In the Rush to Hire, Watch Out for Everything from Minor Fraud to Deep Fakes

Bryce Edwards, Senior Operations Associate, Advanced Clinical

If your organization finds itself having both the need and available funding for new hires in 2024, don’t get so excited about onboarding those eager newcomers that you skip due diligence regarding the bona fides of the credentials they claim in their resumes and applications, a clinical research hiring authority says. 

“The clinical research job market is very active right now, with lots of pressure being put on under-resourced organizations to recruit and retain new talent whenever they can afford to do so,” notes Bryce Edwards, a Senior Operations Associate with Advanced Clinical and a subject matter expert in identifying fraudulent candidates who screens and onboards candidates for a major contract research organization (CRO). “But in the rush to get new people up and running on stage or in more background roles, as it were, for important research projects, companies need to pay attention to whether an applicant has really achieved all the things they claim or, in an even more worrisome scenario, whether they are even who they say they are.” 

There are often scenarios where potential hires can attempt to use fake credentials for employment purposes by providing for example, a false name and Social Security number, which can oftentimes still pass a background check, even with the fraudulent information. 

With such scenarios in mind, Edwards offers these situations as watch outs when screening resumes and applications:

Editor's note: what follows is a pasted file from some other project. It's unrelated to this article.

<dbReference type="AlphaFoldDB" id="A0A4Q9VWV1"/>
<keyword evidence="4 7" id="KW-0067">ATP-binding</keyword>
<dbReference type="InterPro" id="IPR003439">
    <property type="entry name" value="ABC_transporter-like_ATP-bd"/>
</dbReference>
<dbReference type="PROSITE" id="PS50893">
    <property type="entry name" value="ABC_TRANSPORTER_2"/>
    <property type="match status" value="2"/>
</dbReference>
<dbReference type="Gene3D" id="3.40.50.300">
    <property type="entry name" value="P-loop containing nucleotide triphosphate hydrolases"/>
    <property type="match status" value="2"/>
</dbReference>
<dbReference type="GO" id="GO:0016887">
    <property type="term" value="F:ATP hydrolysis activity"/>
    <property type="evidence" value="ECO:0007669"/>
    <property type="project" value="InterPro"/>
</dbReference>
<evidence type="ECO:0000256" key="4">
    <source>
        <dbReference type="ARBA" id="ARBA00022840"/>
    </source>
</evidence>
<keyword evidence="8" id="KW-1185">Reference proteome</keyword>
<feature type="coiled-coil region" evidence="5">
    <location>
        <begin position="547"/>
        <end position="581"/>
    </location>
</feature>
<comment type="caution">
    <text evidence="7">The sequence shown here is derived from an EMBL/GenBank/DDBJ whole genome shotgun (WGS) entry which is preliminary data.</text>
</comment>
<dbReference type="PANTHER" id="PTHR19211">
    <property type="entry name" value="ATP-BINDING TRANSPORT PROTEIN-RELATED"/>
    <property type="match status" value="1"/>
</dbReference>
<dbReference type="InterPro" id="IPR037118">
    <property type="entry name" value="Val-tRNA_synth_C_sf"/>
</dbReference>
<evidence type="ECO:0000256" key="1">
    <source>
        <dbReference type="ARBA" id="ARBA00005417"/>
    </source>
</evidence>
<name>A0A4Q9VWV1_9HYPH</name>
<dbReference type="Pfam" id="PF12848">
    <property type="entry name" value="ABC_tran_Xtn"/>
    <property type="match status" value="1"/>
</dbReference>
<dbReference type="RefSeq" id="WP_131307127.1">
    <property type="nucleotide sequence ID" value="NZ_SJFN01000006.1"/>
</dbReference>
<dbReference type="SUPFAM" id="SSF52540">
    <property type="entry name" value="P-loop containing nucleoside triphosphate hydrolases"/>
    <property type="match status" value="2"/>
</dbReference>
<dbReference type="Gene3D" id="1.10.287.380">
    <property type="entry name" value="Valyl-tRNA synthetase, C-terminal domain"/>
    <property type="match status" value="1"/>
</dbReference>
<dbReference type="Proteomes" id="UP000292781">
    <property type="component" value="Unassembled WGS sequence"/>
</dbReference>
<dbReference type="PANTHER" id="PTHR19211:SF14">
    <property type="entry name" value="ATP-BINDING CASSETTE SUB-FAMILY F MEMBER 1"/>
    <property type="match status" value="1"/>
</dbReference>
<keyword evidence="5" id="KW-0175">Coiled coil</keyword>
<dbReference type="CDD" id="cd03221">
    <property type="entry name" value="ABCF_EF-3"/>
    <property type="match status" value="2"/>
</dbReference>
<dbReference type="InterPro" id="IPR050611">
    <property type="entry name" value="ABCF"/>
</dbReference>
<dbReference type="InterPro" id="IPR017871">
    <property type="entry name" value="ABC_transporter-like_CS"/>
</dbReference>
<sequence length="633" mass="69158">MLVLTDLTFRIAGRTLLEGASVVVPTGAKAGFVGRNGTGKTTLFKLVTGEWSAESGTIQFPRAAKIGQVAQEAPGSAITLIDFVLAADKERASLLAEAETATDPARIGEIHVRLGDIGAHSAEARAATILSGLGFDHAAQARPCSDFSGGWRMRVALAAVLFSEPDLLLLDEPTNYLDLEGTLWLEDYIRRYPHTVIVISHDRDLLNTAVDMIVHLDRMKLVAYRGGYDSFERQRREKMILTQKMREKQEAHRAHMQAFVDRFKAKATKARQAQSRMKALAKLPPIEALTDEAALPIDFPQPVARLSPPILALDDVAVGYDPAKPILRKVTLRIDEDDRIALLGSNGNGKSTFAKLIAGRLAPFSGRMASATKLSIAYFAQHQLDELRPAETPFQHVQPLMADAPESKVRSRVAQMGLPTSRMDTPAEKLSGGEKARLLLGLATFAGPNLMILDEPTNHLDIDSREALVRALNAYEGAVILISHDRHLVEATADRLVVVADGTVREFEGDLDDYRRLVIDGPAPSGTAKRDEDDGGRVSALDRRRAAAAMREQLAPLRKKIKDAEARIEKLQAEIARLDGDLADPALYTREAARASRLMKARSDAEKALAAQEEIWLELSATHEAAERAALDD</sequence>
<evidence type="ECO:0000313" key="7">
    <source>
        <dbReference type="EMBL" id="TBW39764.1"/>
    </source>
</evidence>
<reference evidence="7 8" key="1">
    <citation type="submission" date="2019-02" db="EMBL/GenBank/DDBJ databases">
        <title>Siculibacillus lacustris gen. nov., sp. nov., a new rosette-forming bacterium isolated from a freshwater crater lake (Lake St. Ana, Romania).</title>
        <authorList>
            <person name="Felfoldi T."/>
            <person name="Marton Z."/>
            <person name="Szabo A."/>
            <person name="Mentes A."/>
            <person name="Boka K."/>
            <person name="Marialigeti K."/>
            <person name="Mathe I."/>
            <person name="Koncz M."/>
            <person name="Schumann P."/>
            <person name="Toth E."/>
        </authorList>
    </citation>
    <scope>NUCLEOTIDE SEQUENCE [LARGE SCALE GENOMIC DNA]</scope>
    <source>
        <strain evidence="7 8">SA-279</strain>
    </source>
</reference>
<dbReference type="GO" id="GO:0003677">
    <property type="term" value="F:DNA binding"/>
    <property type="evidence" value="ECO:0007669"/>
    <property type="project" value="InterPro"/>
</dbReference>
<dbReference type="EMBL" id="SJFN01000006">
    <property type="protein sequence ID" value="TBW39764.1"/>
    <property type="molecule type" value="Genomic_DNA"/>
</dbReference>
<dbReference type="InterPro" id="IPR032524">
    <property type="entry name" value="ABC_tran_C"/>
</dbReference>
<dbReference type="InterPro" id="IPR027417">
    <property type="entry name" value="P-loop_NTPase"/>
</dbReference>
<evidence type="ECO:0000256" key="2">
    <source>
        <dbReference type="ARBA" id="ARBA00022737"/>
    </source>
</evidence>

• A candidate uses a different name on their resume than the one they used for other communications. 
  • Unusual formatting appears on a resume, suggesting a candidate copied and pasted details from someone else’s document. 
  • A candidate’s LinkedIn profile doesn’t include a profile picture, lists a very limited number of connections, and/or provides dates of employment in current and previous positions which do not match up with those listed in their resume. 
  • When attempting to verify references, business e-mail addresses for the references are not provided, the reference cannot be found on LinkedIn, and/or the information given looks like a “shell profile” rather than one that is legally registered and active. 
  • When attempting to verify employment history, if a previous employer cannot be found on LinkedIn, the phone numbers listed on a company’s website do not appear to be legitimate, and/or the supposed employer is not registered with the Secretary of State, it means you are probably looking at a shell company—an entirely fake organization. 
  • Certification registries offered by organizations such as ACRP do not back up the candidate’s claims of holding a current certification, or of ever being certified. However, keep in mind that, as is the case with ACRP, inclusion in a registry may be voluntary, so the absence of someone’s name who claims a certification is not proof positive of any attempted deception.